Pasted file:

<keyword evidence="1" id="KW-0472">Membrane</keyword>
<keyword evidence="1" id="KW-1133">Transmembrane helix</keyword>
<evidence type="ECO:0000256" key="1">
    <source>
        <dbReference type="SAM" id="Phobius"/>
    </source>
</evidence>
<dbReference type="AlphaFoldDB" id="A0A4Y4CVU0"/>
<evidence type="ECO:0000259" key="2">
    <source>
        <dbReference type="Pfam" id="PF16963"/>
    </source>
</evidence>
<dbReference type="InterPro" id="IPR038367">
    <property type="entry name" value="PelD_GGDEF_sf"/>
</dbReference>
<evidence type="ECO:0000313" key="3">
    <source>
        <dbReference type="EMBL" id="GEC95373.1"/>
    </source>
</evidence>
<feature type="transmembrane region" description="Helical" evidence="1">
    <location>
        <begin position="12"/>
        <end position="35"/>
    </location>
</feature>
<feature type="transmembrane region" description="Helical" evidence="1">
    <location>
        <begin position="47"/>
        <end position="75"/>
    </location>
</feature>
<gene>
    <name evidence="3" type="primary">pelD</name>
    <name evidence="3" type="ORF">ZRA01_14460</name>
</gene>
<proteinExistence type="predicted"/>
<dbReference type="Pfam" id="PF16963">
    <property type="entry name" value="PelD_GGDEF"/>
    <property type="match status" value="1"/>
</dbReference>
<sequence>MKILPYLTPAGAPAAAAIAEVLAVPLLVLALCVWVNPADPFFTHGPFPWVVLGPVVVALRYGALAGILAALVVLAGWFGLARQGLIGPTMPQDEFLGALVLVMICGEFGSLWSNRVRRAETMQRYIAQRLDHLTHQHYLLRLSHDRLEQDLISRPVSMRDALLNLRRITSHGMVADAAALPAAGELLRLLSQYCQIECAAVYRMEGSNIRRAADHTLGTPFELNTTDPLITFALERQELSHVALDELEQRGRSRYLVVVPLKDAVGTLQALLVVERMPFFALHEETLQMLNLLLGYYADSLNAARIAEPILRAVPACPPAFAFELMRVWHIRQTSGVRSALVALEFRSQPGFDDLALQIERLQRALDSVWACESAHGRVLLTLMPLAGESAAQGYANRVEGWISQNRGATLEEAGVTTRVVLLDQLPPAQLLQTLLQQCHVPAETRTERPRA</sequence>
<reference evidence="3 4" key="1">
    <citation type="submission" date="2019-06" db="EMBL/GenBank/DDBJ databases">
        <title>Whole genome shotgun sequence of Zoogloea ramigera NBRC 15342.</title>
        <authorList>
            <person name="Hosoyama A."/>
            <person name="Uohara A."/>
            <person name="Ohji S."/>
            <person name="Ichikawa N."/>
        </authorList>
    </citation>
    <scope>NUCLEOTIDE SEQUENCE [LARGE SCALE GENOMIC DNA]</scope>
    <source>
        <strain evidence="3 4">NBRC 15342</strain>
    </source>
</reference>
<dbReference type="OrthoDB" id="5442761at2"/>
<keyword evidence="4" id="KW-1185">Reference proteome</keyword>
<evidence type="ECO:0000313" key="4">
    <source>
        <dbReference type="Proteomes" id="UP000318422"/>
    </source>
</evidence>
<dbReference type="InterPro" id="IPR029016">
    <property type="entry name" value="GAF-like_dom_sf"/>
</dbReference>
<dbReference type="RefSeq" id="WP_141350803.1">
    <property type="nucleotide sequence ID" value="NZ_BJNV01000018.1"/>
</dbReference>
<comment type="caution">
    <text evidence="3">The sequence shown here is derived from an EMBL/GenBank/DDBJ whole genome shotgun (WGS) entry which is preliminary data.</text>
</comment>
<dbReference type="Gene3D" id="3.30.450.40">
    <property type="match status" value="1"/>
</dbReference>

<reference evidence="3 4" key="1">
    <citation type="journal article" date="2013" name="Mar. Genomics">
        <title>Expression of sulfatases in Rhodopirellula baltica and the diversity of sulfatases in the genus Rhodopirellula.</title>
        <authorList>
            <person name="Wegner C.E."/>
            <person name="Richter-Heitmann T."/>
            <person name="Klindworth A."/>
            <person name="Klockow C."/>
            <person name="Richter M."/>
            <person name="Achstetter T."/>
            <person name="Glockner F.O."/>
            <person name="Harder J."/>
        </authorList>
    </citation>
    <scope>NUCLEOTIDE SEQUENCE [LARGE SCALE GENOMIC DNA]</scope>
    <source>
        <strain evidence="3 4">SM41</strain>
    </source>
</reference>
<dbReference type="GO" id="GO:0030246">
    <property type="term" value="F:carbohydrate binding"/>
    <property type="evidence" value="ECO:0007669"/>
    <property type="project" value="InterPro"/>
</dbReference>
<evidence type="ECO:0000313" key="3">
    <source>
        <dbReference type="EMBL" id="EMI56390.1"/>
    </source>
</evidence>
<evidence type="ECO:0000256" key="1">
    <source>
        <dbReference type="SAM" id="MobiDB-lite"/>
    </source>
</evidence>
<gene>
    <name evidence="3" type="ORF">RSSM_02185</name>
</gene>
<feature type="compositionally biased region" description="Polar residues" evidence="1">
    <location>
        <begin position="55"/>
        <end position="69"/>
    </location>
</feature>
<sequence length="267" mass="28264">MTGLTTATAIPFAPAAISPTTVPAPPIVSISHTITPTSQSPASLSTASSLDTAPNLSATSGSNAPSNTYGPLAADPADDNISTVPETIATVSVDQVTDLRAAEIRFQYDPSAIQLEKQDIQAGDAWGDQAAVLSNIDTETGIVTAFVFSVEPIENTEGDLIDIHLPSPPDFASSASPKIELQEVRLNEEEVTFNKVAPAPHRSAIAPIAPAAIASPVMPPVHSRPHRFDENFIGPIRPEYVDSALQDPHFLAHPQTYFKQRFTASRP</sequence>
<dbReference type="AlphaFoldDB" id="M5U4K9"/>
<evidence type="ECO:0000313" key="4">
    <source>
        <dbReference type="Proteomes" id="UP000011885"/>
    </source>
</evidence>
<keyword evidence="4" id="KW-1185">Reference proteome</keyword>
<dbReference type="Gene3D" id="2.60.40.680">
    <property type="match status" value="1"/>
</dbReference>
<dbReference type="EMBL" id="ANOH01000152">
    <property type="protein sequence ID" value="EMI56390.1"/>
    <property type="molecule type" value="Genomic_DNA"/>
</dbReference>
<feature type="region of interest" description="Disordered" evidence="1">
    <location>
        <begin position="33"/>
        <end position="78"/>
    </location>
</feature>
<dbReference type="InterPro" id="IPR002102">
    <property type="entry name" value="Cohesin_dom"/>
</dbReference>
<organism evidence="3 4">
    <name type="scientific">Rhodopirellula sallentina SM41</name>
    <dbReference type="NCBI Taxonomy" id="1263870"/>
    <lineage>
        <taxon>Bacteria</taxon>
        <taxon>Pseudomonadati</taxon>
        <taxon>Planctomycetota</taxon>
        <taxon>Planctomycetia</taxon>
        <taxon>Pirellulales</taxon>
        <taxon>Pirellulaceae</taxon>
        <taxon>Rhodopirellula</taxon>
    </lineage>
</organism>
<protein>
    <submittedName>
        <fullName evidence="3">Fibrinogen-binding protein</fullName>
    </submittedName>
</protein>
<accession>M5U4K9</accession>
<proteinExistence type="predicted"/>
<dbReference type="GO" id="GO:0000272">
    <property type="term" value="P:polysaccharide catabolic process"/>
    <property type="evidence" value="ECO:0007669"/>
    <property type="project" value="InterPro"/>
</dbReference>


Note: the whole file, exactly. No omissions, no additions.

<keyword evidence="1" id="KW-0472">Membrane</keyword>
<keyword evidence="1" id="KW-1133">Transmembrane helix</keyword>
<evidence type="ECO:0000256" key="1">
    <source>
        <dbReference type="SAM" id="Phobius"/>
    </source>
</evidence>
<dbReference type="AlphaFoldDB" id="A0A4Y4CVU0"/>
<evidence type="ECO:0000259" key="2">
    <source>
        <dbReference type="Pfam" id="PF16963"/>
    </source>
</evidence>
<dbReference type="InterPro" id="IPR038367">
    <property type="entry name" value="PelD_GGDEF_sf"/>
</dbReference>
<evidence type="ECO:0000313" key="3">
    <source>
        <dbReference type="EMBL" id="GEC95373.1"/>
    </source>
</evidence>
<feature type="transmembrane region" description="Helical" evidence="1">
    <location>
        <begin position="12"/>
        <end position="35"/>
    </location>
</feature>
<feature type="transmembrane region" description="Helical" evidence="1">
    <location>
        <begin position="47"/>
        <end position="75"/>
    </location>
</feature>
<gene>
    <name evidence="3" type="primary">pelD</name>
    <name evidence="3" type="ORF">ZRA01_14460</name>
</gene>
<proteinExistence type="predicted"/>
<dbReference type="Pfam" id="PF16963">
    <property type="entry name" value="PelD_GGDEF"/>
    <property type="match status" value="1"/>
</dbReference>
<sequence>MKILPYLTPAGAPAAAAIAEVLAVPLLVLALCVWVNPADPFFTHGPFPWVVLGPVVVALRYGALAGILAALVVLAGWFGLARQGLIGPTMPQDEFLGALVLVMICGEFGSLWSNRVRRAETMQRYIAQRLDHLTHQHYLLRLSHDRLEQDLISRPVSMRDALLNLRRITSHGMVADAAALPAAGELLRLLSQYCQIECAAVYRMEGSNIRRAADHTLGTPFELNTTDPLITFALERQELSHVALDELEQRGRSRYLVVVPLKDAVGTLQALLVVERMPFFALHEETLQMLNLLLGYYADSLNAARIAEPILRAVPACPPAFAFELMRVWHIRQTSGVRSALVALEFRSQPGFDDLALQIERLQRALDSVWACESAHGRVLLTLMPLAGESAAQGYANRVEGWISQNRGATLEEAGVTTRVVLLDQLPPAQLLQTLLQQCHVPAETRTERPRA</sequence>
<reference evidence="3 4" key="1">
    <citation type="submission" date="2019-06" db="EMBL/GenBank/DDBJ databases">
        <title>Whole genome shotgun sequence of Zoogloea ramigera NBRC 15342.</title>
        <authorList>
            <person name="Hosoyama A."/>
            <person name="Uohara A."/>
            <person name="Ohji S."/>
            <person name="Ichikawa N."/>
        </authorList>
    </citation>
    <scope>NUCLEOTIDE SEQUENCE [LARGE SCALE GENOMIC DNA]</scope>
    <source>
        <strain evidence="3 4">NBRC 15342</strain>
    </source>
</reference>
<dbReference type="OrthoDB" id="5442761at2"/>
<keyword evidence="4" id="KW-1185">Reference proteome</keyword>
<evidence type="ECO:0000313" key="4">
    <source>
        <dbReference type="Proteomes" id="UP000318422"/>
    </source>
</evidence>
<dbReference type="InterPro" id="IPR029016">
    <property type="entry name" value="GAF-like_dom_sf"/>
</dbReference>
<dbReference type="RefSeq" id="WP_141350803.1">
    <property type="nucleotide sequence ID" value="NZ_BJNV01000018.1"/>
</dbReference>
<comment type="caution">
    <text evidence="3">The sequence shown here is derived from an EMBL/GenBank/DDBJ whole genome shotgun (WGS) entry which is preliminary data.</text>
</comment>
<dbReference type="Gene3D" id="3.30.450.40">
    <property type="match status" value="1"/>
</dbReference>

<reference evidence="3 4" key="1">
    <citation type="journal article" date="2013" name="Mar. Genomics">
        <title>Expression of sulfatases in Rhodopirellula baltica and the diversity of sulfatases in the genus Rhodopirellula.</title>
        <authorList>
            <person name="Wegner C.E."/>
            <person name="Richter-Heitmann T."/>
            <person name="Klindworth A."/>
            <person name="Klockow C."/>
            <person name="Richter M."/>
            <person name="Achstetter T."/>
            <person name="Glockner F.O."/>
            <person name="Harder J."/>
        </authorList>
    </citation>
    <scope>NUCLEOTIDE SEQUENCE [LARGE SCALE GENOMIC DNA]</scope>
    <source>
        <strain evidence="3 4">SM41</strain>
    </source>
</reference>
<dbReference type="GO" id="GO:0030246">
    <property type="term" value="F:carbohydrate binding"/>
    <property type="evidence" value="ECO:0007669"/>
    <property type="project" value="InterPro"/>
</dbReference>
<evidence type="ECO:0000313" key="3">
    <source>
        <dbReference type="EMBL" id="EMI56390.1"/>
    </source>
</evidence>
<evidence type="ECO:0000256" key="1">
    <source>
        <dbReference type="SAM" id="MobiDB-lite"/>
    </source>
</evidence>
<gene>
    <name evidence="3" type="ORF">RSSM_02185</name>
</gene>
<feature type="compositionally biased region" description="Polar residues" evidence="1">
    <location>
        <begin position="55"/>
        <end position="69"/>
    </location>
</feature>
<sequence length="267" mass="28264">MTGLTTATAIPFAPAAISPTTVPAPPIVSISHTITPTSQSPASLSTASSLDTAPNLSATSGSNAPSNTYGPLAADPADDNISTVPETIATVSVDQVTDLRAAEIRFQYDPSAIQLEKQDIQAGDAWGDQAAVLSNIDTETGIVTAFVFSVEPIENTEGDLIDIHLPSPPDFASSASPKIELQEVRLNEEEVTFNKVAPAPHRSAIAPIAPAAIASPVMPPVHSRPHRFDENFIGPIRPEYVDSALQDPHFLAHPQTYFKQRFTASRP</sequence>
<dbReference type="AlphaFoldDB" id="M5U4K9"/>
<evidence type="ECO:0000313" key="4">
    <source>
        <dbReference type="Proteomes" id="UP000011885"/>
    </source>
</evidence>
<keyword evidence="4" id="KW-1185">Reference proteome</keyword>
<dbReference type="Gene3D" id="2.60.40.680">
    <property type="match status" value="1"/>
</dbReference>
<dbReference type="EMBL" id="ANOH01000152">
    <property type="protein sequence ID" value="EMI56390.1"/>
    <property type="molecule type" value="Genomic_DNA"/>
</dbReference>
<feature type="region of interest" description="Disordered" evidence="1">
    <location>
        <begin position="33"/>
        <end position="78"/>
    </location>
</feature>
<dbReference type="InterPro" id="IPR002102">
    <property type="entry name" value="Cohesin_dom"/>
</dbReference>
<organism evidence="3 4">
    <name type="scientific">Rhodopirellula sallentina SM41</name>
    <dbReference type="NCBI Taxonomy" id="1263870"/>
    <lineage>
        <taxon>Bacteria</taxon>
        <taxon>Pseudomonadati</taxon>
        <taxon>Planctomycetota</taxon>
        <taxon>Planctomycetia</taxon>
        <taxon>Pirellulales</taxon>
        <taxon>Pirellulaceae</taxon>
        <taxon>Rhodopirellula</taxon>
    </lineage>
</organism>
<protein>
    <submittedName>
        <fullName evidence="3">Fibrinogen-binding protein</fullName>
    </submittedName>
</protein>
<accession>M5U4K9</accession>
<proteinExistence type="predicted"/>
<dbReference type="GO" id="GO:0000272">
    <property type="term" value="P:polysaccharide catabolic process"/>
    <property type="evidence" value="ECO:0007669"/>
    <property type="project" value="InterPro"/>
</dbReference>